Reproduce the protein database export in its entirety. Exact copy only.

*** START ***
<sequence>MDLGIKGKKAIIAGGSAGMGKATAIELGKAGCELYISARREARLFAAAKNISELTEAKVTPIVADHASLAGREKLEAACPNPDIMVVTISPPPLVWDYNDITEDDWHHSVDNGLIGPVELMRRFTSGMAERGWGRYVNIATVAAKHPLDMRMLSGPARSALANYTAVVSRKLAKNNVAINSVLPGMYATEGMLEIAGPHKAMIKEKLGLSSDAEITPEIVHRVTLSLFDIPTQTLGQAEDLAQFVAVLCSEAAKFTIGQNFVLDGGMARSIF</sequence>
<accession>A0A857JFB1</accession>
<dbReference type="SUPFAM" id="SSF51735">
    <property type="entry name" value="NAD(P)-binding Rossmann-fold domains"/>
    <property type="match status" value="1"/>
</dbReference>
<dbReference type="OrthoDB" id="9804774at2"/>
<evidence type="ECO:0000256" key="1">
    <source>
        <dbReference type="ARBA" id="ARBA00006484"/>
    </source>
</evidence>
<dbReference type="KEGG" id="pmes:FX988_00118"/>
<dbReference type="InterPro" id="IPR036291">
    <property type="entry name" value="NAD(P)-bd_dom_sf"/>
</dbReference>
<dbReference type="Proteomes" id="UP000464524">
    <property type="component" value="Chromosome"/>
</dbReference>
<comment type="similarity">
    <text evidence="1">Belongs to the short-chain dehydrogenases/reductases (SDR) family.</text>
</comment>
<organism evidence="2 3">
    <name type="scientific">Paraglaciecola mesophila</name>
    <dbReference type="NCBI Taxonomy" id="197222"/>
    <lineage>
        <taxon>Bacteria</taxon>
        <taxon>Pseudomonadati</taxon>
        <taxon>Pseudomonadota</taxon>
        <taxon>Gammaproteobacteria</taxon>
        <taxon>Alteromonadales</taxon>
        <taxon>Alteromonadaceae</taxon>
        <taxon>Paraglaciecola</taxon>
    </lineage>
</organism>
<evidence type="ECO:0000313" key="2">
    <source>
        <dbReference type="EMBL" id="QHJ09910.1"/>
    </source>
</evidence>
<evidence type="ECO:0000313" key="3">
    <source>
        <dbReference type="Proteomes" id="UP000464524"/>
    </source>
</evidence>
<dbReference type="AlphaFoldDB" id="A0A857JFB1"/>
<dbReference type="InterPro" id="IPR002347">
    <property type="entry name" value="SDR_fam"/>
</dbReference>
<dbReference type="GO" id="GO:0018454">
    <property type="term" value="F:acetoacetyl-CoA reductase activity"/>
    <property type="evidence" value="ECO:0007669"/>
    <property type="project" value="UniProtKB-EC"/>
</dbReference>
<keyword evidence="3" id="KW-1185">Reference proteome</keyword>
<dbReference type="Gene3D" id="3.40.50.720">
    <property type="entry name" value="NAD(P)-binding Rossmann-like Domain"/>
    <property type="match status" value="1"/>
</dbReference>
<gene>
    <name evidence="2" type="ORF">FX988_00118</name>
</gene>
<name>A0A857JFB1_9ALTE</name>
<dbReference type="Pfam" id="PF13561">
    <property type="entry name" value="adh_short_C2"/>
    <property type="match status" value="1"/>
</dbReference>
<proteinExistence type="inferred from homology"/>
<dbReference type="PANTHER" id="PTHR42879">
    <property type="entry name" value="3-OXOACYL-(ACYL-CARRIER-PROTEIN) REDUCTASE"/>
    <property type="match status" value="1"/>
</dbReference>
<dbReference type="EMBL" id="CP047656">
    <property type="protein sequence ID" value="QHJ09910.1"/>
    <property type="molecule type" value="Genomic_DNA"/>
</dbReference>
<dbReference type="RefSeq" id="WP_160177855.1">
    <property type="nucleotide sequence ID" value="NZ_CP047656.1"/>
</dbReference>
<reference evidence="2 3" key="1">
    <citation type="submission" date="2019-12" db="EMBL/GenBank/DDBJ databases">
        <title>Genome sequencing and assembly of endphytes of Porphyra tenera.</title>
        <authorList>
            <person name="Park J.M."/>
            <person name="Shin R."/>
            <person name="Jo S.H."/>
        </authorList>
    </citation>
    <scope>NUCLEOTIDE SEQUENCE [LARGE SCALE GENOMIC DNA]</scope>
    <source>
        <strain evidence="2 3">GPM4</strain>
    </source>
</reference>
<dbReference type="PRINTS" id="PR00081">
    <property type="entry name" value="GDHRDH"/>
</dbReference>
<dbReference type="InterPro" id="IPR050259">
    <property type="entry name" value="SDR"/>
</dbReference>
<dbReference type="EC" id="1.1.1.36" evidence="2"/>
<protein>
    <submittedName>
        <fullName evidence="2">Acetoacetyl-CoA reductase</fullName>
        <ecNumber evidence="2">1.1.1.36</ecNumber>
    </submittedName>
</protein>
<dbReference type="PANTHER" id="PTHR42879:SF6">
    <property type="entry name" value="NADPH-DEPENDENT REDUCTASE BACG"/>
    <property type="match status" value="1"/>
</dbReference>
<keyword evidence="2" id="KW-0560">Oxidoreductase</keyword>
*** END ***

<sequence>MDLGIKGKKAIIAGGSAGMGKATAIELGKAGCELYISARREARLFAAAKNISELTEAKVTPIVADHASLAGREKLEAACPNPDIMVVTISPPPLVWDYNDITEDDWHHSVDNGLIGPVELMRRFTSGMAERGWGRYVNIATVAAKHPLDMRMLSGPARSALANYTAVVSRKLAKNNVAINSVLPGMYATEGMLEIAGPHKAMIKEKLGLSSDAEITPEIVHRVTLSLFDIPTQTLGQAEDLAQFVAVLCSEAAKFTIGQNFVLDGGMARSIF</sequence>
<accession>A0A857JFB1</accession>
<dbReference type="SUPFAM" id="SSF51735">
    <property type="entry name" value="NAD(P)-binding Rossmann-fold domains"/>
    <property type="match status" value="1"/>
</dbReference>
<dbReference type="OrthoDB" id="9804774at2"/>
<evidence type="ECO:0000256" key="1">
    <source>
        <dbReference type="ARBA" id="ARBA00006484"/>
    </source>
</evidence>
<dbReference type="KEGG" id="pmes:FX988_00118"/>
<dbReference type="InterPro" id="IPR036291">
    <property type="entry name" value="NAD(P)-bd_dom_sf"/>
</dbReference>
<dbReference type="Proteomes" id="UP000464524">
    <property type="component" value="Chromosome"/>
</dbReference>
<comment type="similarity">
    <text evidence="1">Belongs to the short-chain dehydrogenases/reductases (SDR) family.</text>
</comment>
<organism evidence="2 3">
    <name type="scientific">Paraglaciecola mesophila</name>
    <dbReference type="NCBI Taxonomy" id="197222"/>
    <lineage>
        <taxon>Bacteria</taxon>
        <taxon>Pseudomonadati</taxon>
        <taxon>Pseudomonadota</taxon>
        <taxon>Gammaproteobacteria</taxon>
        <taxon>Alteromonadales</taxon>
        <taxon>Alteromonadaceae</taxon>
        <taxon>Paraglaciecola</taxon>
    </lineage>
</organism>
<evidence type="ECO:0000313" key="2">
    <source>
        <dbReference type="EMBL" id="QHJ09910.1"/>
    </source>
</evidence>
<evidence type="ECO:0000313" key="3">
    <source>
        <dbReference type="Proteomes" id="UP000464524"/>
    </source>
</evidence>
<dbReference type="AlphaFoldDB" id="A0A857JFB1"/>
<dbReference type="InterPro" id="IPR002347">
    <property type="entry name" value="SDR_fam"/>
</dbReference>
<dbReference type="GO" id="GO:0018454">
    <property type="term" value="F:acetoacetyl-CoA reductase activity"/>
    <property type="evidence" value="ECO:0007669"/>
    <property type="project" value="UniProtKB-EC"/>
</dbReference>
<keyword evidence="3" id="KW-1185">Reference proteome</keyword>
<dbReference type="Gene3D" id="3.40.50.720">
    <property type="entry name" value="NAD(P)-binding Rossmann-like Domain"/>
    <property type="match status" value="1"/>
</dbReference>
<gene>
    <name evidence="2" type="ORF">FX988_00118</name>
</gene>
<name>A0A857JFB1_9ALTE</name>
<dbReference type="Pfam" id="PF13561">
    <property type="entry name" value="adh_short_C2"/>
    <property type="match status" value="1"/>
</dbReference>
<proteinExistence type="inferred from homology"/>
<dbReference type="PANTHER" id="PTHR42879">
    <property type="entry name" value="3-OXOACYL-(ACYL-CARRIER-PROTEIN) REDUCTASE"/>
    <property type="match status" value="1"/>
</dbReference>
<dbReference type="EMBL" id="CP047656">
    <property type="protein sequence ID" value="QHJ09910.1"/>
    <property type="molecule type" value="Genomic_DNA"/>
</dbReference>
<dbReference type="RefSeq" id="WP_160177855.1">
    <property type="nucleotide sequence ID" value="NZ_CP047656.1"/>
</dbReference>
<reference evidence="2 3" key="1">
    <citation type="submission" date="2019-12" db="EMBL/GenBank/DDBJ databases">
        <title>Genome sequencing and assembly of endphytes of Porphyra tenera.</title>
        <authorList>
            <person name="Park J.M."/>
            <person name="Shin R."/>
            <person name="Jo S.H."/>
        </authorList>
    </citation>
    <scope>NUCLEOTIDE SEQUENCE [LARGE SCALE GENOMIC DNA]</scope>
    <source>
        <strain evidence="2 3">GPM4</strain>
    </source>
</reference>
<dbReference type="PRINTS" id="PR00081">
    <property type="entry name" value="GDHRDH"/>
</dbReference>
<dbReference type="InterPro" id="IPR050259">
    <property type="entry name" value="SDR"/>
</dbReference>
<dbReference type="EC" id="1.1.1.36" evidence="2"/>
<protein>
    <submittedName>
        <fullName evidence="2">Acetoacetyl-CoA reductase</fullName>
        <ecNumber evidence="2">1.1.1.36</ecNumber>
    </submittedName>
</protein>
<dbReference type="PANTHER" id="PTHR42879:SF6">
    <property type="entry name" value="NADPH-DEPENDENT REDUCTASE BACG"/>
    <property type="match status" value="1"/>
</dbReference>
<keyword evidence="2" id="KW-0560">Oxidoreductase</keyword>